Many of us know what anxiety feels like, but what does anxiety do to your brain? Essentially, two parts of the brain are impacted by anxiety: the amygdala and the hippocampus. As soon as the brain detects anxiety, a series of chemicals are released, which creates the physical reactions we are most familiar with such as a racing heartbeat or sweaty palms. However, because the brain is constantly at work when it comes to detecting and managing anxiety, it is no wonder that its function can be impacted over time.
The amygdala is a walnut-shaped part of the brain responsible for processing and interpreting sensory signals that enter the brain. For instance, when anxiety is detected, the amygdala will communicate that person should feel stress or fear. While it is certainly important to have the amygdala as a structure in the brain, it can work overtime if someone is especially anxious. It may start to perceive too many minor instances as a threat, thus creating overthinking and other anxious behavior.
It is believed that the amygdala actually stores away anxious memories that may ultimately play a role in the development of anxiety disorders. It is the hippocampus that is responsible for embedding those memories into the amygdala. Because stress can shrink the hippocampus, and stress can be generated by anxiety, the types of memories that exist are linked to anxiety-related memories.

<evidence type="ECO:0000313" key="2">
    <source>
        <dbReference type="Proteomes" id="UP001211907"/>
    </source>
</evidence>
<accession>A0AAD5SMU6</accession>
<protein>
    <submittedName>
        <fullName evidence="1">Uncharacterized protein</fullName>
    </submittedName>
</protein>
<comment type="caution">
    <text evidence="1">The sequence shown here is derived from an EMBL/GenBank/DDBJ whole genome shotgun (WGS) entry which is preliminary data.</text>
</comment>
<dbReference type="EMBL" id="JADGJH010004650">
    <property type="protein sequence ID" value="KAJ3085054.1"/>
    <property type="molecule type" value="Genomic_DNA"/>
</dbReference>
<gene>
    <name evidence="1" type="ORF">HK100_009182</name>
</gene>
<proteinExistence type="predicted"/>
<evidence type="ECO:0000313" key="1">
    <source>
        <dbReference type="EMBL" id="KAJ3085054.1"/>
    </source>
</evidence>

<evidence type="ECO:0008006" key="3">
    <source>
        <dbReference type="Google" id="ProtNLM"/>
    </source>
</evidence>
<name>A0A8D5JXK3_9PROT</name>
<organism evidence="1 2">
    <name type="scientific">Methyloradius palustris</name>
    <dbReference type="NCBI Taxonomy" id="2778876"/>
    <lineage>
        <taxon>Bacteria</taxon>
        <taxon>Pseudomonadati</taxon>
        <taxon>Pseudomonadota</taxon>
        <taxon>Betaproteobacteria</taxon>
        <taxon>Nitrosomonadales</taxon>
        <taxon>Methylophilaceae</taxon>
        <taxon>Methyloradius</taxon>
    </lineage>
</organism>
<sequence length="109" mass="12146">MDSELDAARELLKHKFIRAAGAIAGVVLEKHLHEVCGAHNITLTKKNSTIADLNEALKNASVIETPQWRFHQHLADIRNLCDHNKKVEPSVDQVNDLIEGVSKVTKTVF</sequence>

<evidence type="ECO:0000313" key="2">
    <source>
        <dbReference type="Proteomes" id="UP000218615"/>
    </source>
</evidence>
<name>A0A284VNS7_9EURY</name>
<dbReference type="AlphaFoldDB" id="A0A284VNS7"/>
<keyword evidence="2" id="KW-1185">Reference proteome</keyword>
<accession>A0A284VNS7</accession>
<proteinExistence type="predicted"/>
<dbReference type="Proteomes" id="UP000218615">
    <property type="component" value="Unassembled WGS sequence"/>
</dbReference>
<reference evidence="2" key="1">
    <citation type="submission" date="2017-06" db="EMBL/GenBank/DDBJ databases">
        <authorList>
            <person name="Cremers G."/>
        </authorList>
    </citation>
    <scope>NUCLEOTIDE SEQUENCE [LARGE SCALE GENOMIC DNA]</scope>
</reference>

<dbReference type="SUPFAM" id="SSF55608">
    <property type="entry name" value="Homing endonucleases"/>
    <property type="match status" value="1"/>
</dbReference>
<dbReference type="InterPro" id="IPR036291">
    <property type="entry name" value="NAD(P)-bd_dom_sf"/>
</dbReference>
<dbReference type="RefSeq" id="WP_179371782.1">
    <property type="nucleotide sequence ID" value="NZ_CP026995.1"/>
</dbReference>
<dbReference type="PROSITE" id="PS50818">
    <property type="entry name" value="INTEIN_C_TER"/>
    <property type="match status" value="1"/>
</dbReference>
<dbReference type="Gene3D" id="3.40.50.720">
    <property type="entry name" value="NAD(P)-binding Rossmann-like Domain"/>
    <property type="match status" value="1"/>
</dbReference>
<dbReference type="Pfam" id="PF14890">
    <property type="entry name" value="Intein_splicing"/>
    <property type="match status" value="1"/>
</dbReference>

It has long been understood that prolonged anxiety and stress can have a physical impact on the body. For instance, someone who struggles with anxiety throughout their life may be prone to heart disease or a weakened immune system. The brain is not exempt from harmful impacts. Recent research suggests that chronic anxiety can cause structural degeneration to the hippocampus and prefrontal cortex. Such damage could make a person more susceptible to developing dementia or mild cognitive impairment.
Fortunately, some experts believe that the damage caused to the brain due to anxiety may be repaired if the individual reduces the amount of anxiety that they deal with daily. Because brains have plasticity, there may be some ability to rejuvenate those areas of the brain that are impacted.
Anxiety can come in a variety of forms for people. It is believed that some people experience anxiety as a way to sound the alarm when they are participating in behavior or decision-making that may pose a risk to the person. Other experts believe that anxiety exists when a person's irrational thought patterns make them see everything as a threat.
No matter which school of thought you believe, the truth is that consistent anxiety can be detrimental for a person's health and overall wellbeing. While it's typical for people to feel anxious during certain situations, it becomes an issue when anxiety is an everyday occurrence that impedes on your ability to function or live normally.
There are many options when it comes to managing anxiety. Depending on the severity of the condition, some people may be able to make lifestyle changes such as proper diet and exercise or removing yourself from high-stress situations. For others, it may be necessary to speak to a cognitive therapist.
Anxiety is a common condition that many people manage successfully. However, it is critical to understand just how much anxiety can impact the body and the brain so that you may find the best treatment options. Understanding anxiety and its overall impacts on your health is the first step toward overcoming it and finding a treatment that works for you.
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